Women see work-life balance more important to success than money (infographic)

5 Mar 2013

Research from Accenture released ahead of International Women’s Day (8 March) reveals what professional Irish women want to feel successful at work. Greater work-life balance takes the lead over financial gains, with many people (men and women) turning down roles when this could be negatively impacted.

In the report Defining Success, Accenture presents figures from a survey conducted online in November 2012. The survey reached 4,100 business executives from medium to large-sized organisations in 33 countries, including Ireland, with a minimum of 100 respondents from each country.

Among the Irish respondents, most professionals – 58pc of women and 64pc of men – believe they can ‘have it all’ in terms of a successful career and family. However, globally, 50pc believe you can have it all, but not at the same time.

Getting the balance right

Achieving a good work-life balance is the challenge of a modern workplace, and the importance of getting it right is highlighted in this report. While 44pc of professional Irish women consider money to define success, 70pc say it’s work-life balance. Among men, 64pc equally saw money and work-life balance as definitive of success.

While 60pc of women and 52pc of men are satisfied or very satisfied with their work-life balance, a promotion or career advancement might be passed up if this balance were to be lost. Globally, 52pc of respondents (both men and women) said they had turned down a job due to concerns about its impact on work-life balance.

“Over the course of their careers, professionals will continue to define and redefine what success looks like,” said Paula Neary, a managing director for health and public service at Accenture Ireland. “For many, career goals and personal priorities will take precedence at different times. As today’s professionals strive to find the right balance, leading companies will find innovative ways to help them develop, grow and thrive.”

Technology can help in this respect, with 64pc of women and 78pc of men saying it enables them to work smarter. However, employers and employees need to be careful not to let this blur the line between work and personal life, with 60pc of women and 72pc of men seeing this as an issue.

Working Women infographic (Accenture research statistics)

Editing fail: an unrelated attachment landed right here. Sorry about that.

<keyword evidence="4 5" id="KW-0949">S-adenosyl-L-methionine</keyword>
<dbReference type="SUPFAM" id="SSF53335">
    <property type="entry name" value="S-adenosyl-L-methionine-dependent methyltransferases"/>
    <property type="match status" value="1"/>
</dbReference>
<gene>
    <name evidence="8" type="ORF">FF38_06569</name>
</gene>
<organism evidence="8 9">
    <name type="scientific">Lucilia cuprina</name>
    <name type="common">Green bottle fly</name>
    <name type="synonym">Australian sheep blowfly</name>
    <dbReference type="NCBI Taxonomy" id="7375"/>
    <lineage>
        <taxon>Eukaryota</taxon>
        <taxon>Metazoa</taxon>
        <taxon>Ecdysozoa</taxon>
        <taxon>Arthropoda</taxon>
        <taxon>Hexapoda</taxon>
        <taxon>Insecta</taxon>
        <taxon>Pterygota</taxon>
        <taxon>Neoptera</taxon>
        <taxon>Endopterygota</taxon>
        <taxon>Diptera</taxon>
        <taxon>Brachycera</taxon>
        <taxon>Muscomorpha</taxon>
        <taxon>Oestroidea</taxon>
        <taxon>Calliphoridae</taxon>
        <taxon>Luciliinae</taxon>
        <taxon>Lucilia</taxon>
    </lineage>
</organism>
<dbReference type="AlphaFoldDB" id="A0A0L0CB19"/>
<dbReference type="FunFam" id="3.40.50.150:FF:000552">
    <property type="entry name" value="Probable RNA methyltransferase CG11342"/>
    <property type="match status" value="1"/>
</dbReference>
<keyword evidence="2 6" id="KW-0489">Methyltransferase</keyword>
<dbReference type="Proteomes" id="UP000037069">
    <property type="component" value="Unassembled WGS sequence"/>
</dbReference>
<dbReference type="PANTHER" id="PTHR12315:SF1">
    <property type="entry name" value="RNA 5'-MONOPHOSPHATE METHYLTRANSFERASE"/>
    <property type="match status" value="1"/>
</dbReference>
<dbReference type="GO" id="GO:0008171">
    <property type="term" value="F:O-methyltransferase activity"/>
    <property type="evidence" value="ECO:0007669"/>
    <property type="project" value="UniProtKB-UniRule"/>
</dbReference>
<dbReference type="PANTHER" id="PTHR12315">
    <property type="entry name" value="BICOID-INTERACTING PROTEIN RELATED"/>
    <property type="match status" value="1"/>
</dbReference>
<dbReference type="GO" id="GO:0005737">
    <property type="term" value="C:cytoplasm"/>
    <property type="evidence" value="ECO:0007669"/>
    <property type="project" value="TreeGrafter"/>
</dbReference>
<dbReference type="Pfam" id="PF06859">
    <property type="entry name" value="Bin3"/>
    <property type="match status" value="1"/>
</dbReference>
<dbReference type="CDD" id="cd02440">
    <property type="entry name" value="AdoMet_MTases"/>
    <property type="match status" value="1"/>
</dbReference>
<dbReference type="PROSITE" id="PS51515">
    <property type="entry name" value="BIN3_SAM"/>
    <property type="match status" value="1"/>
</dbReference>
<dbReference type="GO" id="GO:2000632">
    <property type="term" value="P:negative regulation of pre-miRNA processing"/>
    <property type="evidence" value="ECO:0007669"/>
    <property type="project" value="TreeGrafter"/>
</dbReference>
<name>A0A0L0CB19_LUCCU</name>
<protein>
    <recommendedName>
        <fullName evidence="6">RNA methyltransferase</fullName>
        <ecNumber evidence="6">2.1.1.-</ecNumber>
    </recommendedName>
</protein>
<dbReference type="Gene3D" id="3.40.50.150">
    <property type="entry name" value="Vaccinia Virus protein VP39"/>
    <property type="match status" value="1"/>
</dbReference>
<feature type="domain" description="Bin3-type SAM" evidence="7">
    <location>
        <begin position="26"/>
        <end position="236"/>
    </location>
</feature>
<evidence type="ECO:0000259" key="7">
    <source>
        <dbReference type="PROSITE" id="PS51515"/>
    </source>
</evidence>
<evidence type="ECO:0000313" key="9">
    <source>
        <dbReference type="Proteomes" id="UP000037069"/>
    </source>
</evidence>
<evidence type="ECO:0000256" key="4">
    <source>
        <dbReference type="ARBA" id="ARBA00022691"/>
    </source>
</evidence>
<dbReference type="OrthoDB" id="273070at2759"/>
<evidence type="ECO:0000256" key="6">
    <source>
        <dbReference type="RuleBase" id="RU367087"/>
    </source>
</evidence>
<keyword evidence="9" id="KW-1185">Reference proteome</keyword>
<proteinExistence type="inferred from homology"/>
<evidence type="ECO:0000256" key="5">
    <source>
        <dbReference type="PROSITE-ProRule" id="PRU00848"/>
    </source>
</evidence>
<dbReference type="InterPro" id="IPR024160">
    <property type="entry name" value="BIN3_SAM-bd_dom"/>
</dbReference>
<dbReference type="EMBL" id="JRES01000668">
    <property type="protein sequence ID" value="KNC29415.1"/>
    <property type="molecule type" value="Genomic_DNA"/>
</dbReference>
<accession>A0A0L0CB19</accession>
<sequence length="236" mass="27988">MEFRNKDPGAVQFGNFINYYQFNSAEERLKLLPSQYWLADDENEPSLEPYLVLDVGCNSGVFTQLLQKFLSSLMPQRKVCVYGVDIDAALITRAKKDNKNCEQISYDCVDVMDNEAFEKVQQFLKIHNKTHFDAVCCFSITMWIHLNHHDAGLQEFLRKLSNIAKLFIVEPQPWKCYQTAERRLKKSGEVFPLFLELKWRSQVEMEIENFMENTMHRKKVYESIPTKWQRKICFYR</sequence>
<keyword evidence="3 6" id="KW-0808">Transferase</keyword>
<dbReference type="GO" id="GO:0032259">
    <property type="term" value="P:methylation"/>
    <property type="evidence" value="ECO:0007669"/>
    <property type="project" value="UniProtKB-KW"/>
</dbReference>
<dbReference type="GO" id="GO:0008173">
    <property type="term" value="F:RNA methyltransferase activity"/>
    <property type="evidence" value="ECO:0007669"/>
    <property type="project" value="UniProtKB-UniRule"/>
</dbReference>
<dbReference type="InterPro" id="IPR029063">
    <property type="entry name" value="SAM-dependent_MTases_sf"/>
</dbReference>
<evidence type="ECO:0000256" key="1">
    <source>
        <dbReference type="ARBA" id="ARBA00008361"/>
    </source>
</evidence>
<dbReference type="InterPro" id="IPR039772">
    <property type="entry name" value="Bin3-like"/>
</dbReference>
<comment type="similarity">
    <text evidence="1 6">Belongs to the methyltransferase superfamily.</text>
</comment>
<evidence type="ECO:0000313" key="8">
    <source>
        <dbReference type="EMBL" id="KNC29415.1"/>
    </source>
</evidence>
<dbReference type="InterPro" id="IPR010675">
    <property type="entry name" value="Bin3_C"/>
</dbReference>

Feeling underpaid and undervalued

That said, money is still important, with 70pc of Irish women saying that more money would make them feel more successful in their careers – and 50pc have asked for or negotiated a pay rise. Of these women, 75pc were successful in their endeavour, almost on a par with their male counterparts at 80pc.

These statistics will be encouraging for those who are currently dissatisfied at work, as the main reason for dissatisfaction among women was feeling underpaid (38pc).

Ensuring employees feel valued is important, particularly in the case of women, as 76pc of women compared to 56pc of men say that rewarding good work is the best way to foster a happy work environment. Feeling that their work goes unnoticed is the biggest contributor to a negative work environment for 64pc of women.

Another way to encourage employees to further their careers is to offer roles that truly make a difference, as 48pc of women and 54pc of men said this was the most important factor for career enhancement.

Main career balance image via Shutterstock

On International Women’s Day, 8 March, Silicon Republic launches Women Invent Tomorrow, a year-long campaign to champion the role of women in science, technology, engineering and maths. Watch this space!

Elaine Burke
By Elaine Burke

Elaine Burke was editor of Silicon Republic until 2023, and is now the host of For Tech’s Sake, a co-production from Silicon Republic and The HeadStuff Podcast Network. Elaine joined Silicon Republic in 2011 as a journalist covering gadgets, new media and tech jobs. She later served as managing editor before stepping up as editor in 2019. She comes from a background in publishing and is known for being particularly pernickety when it comes to spelling and grammar – earning her the nickname, Critical Red Pen.

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